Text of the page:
As an intelligent travel magazine with eye-opening photography and bucket-list travel experiences, ISLANDS keeps true to its mission to empower readers to find what editor Eddy Patricelli calls “the last little pockets of independent cultures.” So, to land a byline, freelancers will need to offer literary tales of an exotic destination.

That means no half-baked queries on a resort or spa, Patricelli warns. Editors hate receiving a destination pitch “that smells of a Wikipedia entry” and lacks a unique, compelling and well researched angle. “You know what I mean, in that someone’s just pitching us on, ‘Oh this place has great snorkeling, great diving, great resorts,’ but there’s no story angle there for us,” he said.

For more on freelancer-friendly sections, check out How To Pitch: ISLANDS.

Pen Timely Essays For Poets & Writers

With 80 percent of its editorial content generated by freelancers, Poets & Writers deems itself ”writer-friendly.”

Freelancers can pitch almost all of the mag’s sections on everything from long-form reflections on the writing process, to news and trends, to profiles of authors whose books are about to be published. But to break in, you must be timely.

Editor Kevin Larimer told mediabistro.com, “We’re looking for a potential time peg. If you’re pitching a book that is coming out this month or even next month, you’re probably too late.”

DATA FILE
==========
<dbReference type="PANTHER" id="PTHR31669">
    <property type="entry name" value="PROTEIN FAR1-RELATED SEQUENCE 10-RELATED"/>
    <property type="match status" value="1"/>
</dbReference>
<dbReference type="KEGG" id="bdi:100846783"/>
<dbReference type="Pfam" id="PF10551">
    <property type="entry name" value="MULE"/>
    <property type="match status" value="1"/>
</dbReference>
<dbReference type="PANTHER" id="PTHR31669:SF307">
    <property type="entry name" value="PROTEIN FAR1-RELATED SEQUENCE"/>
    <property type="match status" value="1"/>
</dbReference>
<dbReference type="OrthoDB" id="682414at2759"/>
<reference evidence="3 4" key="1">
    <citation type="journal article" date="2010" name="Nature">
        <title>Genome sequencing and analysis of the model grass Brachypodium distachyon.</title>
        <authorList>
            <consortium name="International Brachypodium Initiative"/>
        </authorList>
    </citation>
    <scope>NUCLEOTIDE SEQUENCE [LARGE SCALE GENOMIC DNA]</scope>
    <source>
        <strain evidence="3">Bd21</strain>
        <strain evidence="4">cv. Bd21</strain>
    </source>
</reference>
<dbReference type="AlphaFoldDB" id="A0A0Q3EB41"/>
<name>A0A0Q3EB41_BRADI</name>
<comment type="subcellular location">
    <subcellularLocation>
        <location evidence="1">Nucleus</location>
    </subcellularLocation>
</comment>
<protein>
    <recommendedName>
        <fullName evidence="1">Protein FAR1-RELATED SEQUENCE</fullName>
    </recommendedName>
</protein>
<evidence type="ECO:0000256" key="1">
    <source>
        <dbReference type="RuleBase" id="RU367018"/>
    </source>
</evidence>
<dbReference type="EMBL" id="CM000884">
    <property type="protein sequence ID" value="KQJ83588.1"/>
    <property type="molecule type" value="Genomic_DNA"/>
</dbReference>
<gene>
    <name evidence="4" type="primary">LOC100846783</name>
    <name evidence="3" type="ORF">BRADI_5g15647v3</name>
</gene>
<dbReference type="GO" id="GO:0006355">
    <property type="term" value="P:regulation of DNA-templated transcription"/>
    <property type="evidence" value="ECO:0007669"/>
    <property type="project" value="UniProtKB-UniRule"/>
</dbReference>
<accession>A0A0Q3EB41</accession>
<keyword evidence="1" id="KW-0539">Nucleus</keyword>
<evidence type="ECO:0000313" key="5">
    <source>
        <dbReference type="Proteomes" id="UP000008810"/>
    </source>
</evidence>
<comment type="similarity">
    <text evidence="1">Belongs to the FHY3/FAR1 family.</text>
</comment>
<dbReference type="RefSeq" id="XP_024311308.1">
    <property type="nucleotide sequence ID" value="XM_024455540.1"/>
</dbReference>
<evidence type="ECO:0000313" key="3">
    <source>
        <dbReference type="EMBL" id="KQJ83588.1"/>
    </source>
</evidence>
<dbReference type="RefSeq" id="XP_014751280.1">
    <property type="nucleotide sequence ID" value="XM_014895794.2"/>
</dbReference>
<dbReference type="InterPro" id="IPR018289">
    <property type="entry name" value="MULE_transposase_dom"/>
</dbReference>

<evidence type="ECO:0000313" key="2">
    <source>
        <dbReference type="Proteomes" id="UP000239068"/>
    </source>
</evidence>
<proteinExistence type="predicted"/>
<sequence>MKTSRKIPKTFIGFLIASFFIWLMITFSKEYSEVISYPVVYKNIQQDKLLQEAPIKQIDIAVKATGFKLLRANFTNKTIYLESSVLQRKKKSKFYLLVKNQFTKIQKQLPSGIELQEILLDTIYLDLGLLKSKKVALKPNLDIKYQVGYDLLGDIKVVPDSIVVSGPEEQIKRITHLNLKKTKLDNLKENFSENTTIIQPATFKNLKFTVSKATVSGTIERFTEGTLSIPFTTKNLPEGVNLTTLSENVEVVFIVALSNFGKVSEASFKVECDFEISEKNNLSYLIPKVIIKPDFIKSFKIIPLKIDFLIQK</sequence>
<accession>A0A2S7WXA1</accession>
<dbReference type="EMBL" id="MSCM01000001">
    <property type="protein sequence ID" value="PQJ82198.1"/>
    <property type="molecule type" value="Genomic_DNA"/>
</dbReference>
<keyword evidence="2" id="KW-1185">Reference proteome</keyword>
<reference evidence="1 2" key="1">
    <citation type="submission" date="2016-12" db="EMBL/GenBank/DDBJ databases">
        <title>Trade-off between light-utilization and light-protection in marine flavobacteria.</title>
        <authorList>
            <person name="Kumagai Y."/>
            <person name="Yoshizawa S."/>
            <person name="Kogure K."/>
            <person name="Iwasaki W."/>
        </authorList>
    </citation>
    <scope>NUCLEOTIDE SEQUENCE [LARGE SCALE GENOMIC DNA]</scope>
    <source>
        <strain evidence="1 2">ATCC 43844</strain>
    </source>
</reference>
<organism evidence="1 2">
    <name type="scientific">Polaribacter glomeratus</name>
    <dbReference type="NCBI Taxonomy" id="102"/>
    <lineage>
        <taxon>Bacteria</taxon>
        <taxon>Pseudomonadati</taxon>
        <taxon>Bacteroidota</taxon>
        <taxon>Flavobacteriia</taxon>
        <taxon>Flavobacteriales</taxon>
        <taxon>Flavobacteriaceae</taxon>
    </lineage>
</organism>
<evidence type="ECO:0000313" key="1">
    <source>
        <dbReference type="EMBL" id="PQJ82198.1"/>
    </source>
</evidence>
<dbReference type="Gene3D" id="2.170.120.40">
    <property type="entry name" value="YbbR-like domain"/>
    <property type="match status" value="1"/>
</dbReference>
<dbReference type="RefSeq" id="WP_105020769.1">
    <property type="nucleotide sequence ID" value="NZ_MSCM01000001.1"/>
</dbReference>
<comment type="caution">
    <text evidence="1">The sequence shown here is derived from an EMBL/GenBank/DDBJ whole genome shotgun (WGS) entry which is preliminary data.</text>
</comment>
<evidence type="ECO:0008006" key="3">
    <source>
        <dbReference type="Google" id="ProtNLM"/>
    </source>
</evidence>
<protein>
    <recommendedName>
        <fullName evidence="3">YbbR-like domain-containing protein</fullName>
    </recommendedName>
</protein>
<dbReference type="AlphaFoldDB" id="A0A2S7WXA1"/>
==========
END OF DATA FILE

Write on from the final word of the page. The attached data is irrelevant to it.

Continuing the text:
Read more in How To Pitch: Poets & Writers.

Writers Wanted at Bloomberg Businessweek (No MBAs Required)

You’re not the only one intimidated by the Bloomberg Businessweek name. In mediabistro.com’s latest How To Pitch article, editors admit that, despite the brand’s cachet, they aren’t inundated with freelance pitches — good news if you’re looking to land a byline there.

“Ultimately we want someone to spin a really great yarn that happens to be of interest to business readers,” explained features editor Sheelah Kolhatkar.

To find out which sections are the most freelancer-friendly and for a list of all editors accepting pitches, check out How To Pitch: Bloomberg Businessweek.

Tap Into Your Southern Roots for South

Moving to the Big Apple doesn’t have to mean forgetting where you came from. So, if you’ve still got a place in your heart for Southern traditions (hold the fried chicken stereotypes, please), you could land a byline in this regional pub.

South concentrates on highlighting remarkable Southerners and any brand new establishments and trends happening in the Creative Coast. (Think that Southern belle who went on to Broadway fame or that hip, new designer from North Carolina who’s taken the fashion industry by storm.)